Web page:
Is There Really A Taste Difference Between Cheap and Expensive Wines? (by Forbes.com)

Posted: January 8, 2013 by wynmaker in Tasting, Wine, World wine news
Tags: , , , , , , , ,
wine-flight

Can you spot the difference?

 

Can you really taste the difference between a $15 wine and a $150 wine? Wine enjoyment is such an objective experience and taste is not exactly an exact science.  During a recent trip to Paso Robles I came face-to-face with my own shortcomings and the ugly truth of wine: much of what we taste is in our heads and not in the wine. I was traveling with a lovely group of wine journalists—each of us boasting some expertise in wine, some with fancy degrees behind our names and official titles. During a tasting at Still Waters Vineyards the proprietor poured two whites (the bottles were covered in brown bags) and asked us to try and discern the varietals. We all eagerly set to the task, using our infinite powers of wine-soaked observation to peg the wines being poured.

Everyone loves a challenge. We swirled, we sniffed, we wrinkled our brows in contemplation.  Some of us nodding with assurance. I took notes, finding the first white to be more floral and elegant than the second. Drawing on my years and years (there have been too many) of tasting, studying and observation, I swiftly concluded that the first wine was an unoaked Chardonnay and the second was a Sauvignon Blanc, easy peasy. Much to my mortification I was dead wrong, as was everyone else in the room. The proprietor chuckled and informed his room of bright-eyed ambitious wine journalists that the wines were actually the same wine; one was just warmer than the other. He wasn’t intentionally shaming us (not one person got it right); he was pointedly demonstrating the power of just one element in the wine tasting experience: temperature.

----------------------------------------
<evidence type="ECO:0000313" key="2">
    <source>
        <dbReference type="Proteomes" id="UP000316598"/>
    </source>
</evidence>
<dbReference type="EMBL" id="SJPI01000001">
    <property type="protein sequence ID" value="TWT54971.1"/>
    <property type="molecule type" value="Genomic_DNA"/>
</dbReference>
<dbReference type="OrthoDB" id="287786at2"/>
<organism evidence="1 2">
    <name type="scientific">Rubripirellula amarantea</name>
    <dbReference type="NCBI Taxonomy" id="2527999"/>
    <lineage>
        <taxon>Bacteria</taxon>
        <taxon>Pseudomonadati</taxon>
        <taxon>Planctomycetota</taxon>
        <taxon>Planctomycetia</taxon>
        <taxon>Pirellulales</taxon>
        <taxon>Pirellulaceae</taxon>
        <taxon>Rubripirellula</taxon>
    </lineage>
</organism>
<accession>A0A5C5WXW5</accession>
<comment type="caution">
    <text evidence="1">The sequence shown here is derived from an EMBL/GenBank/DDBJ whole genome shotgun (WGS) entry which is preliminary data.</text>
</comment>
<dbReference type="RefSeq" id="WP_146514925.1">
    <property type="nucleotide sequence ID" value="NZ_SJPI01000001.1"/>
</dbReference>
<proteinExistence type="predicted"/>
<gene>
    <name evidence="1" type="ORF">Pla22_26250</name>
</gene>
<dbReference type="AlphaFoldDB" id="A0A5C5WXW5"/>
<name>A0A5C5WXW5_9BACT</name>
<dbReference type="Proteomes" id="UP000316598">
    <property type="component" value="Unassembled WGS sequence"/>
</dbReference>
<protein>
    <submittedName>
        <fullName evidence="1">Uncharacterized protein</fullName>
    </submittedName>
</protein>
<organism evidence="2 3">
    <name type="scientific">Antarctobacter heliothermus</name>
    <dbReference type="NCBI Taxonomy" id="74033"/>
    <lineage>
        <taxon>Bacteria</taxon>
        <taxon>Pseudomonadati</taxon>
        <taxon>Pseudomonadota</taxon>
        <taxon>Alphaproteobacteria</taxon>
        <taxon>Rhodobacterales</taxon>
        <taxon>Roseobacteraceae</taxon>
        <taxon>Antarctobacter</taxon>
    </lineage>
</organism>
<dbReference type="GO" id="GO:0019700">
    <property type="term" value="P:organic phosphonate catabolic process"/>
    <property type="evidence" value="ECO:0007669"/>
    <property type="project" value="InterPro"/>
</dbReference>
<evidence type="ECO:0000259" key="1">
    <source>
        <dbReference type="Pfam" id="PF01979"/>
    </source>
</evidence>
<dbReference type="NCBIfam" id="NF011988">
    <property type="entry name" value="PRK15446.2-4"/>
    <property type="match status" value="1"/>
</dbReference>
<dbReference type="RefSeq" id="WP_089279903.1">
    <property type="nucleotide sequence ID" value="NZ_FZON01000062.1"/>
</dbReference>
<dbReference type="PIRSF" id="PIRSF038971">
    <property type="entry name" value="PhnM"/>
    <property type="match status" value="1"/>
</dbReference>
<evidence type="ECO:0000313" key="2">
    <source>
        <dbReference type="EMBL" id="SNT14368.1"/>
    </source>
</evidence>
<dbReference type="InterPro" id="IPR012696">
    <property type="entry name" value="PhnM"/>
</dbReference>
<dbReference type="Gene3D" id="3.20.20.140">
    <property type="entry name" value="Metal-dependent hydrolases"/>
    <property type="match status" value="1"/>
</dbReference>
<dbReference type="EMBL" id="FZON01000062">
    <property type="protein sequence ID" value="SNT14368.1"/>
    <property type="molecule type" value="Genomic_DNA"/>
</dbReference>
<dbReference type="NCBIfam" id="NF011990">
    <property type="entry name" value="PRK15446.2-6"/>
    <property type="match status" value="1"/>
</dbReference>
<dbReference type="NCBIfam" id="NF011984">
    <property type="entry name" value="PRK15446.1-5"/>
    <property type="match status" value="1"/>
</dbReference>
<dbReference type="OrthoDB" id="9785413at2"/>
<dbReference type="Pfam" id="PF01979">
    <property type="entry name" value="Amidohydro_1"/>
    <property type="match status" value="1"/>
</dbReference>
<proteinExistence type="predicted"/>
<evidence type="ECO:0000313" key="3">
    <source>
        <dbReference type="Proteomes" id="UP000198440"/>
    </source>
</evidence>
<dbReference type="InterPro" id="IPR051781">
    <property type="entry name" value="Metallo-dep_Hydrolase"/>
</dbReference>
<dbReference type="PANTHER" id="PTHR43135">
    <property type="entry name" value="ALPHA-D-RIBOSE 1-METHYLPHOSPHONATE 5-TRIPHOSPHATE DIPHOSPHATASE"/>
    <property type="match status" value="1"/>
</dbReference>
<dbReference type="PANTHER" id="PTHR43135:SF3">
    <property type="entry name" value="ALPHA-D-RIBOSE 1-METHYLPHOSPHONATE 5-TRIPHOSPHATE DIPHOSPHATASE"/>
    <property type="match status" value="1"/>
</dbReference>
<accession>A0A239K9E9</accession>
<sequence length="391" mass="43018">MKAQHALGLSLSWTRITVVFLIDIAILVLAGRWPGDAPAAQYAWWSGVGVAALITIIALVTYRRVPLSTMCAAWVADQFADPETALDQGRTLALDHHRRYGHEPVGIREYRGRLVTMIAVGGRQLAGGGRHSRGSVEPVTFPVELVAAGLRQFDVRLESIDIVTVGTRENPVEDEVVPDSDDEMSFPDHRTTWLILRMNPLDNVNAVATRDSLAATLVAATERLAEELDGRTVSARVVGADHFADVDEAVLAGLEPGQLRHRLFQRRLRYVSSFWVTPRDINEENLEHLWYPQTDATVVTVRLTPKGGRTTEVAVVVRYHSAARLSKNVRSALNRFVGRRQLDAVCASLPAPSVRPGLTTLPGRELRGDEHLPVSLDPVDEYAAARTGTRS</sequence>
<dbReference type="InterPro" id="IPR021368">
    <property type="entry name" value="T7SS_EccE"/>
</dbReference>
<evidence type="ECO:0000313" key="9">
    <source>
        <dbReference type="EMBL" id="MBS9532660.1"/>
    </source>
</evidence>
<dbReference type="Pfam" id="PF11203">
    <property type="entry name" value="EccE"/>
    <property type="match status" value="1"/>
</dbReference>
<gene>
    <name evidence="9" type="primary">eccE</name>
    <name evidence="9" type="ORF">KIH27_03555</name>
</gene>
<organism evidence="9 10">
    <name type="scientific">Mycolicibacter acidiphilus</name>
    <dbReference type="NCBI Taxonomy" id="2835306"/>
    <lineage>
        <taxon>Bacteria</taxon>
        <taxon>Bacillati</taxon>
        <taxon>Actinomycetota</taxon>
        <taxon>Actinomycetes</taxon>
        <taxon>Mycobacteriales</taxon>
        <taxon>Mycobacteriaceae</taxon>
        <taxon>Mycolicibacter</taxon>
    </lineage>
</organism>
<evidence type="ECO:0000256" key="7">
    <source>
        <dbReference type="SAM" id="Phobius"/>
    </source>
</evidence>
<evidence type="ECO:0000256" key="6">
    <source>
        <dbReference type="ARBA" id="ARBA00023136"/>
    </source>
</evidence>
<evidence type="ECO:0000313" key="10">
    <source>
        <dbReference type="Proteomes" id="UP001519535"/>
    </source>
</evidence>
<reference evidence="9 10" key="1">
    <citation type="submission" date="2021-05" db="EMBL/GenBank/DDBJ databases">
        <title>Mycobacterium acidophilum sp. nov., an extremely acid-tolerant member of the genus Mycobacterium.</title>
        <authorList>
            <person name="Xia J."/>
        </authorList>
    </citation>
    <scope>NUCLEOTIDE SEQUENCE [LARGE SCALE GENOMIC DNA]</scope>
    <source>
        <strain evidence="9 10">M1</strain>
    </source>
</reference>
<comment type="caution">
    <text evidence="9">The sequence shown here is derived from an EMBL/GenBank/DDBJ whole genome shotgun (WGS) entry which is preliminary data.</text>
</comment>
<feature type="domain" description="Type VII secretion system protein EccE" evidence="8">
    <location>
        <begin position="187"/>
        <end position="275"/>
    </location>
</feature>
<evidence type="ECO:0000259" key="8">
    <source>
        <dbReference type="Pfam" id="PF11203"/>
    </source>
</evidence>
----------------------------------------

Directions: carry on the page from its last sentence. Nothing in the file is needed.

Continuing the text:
Read on …

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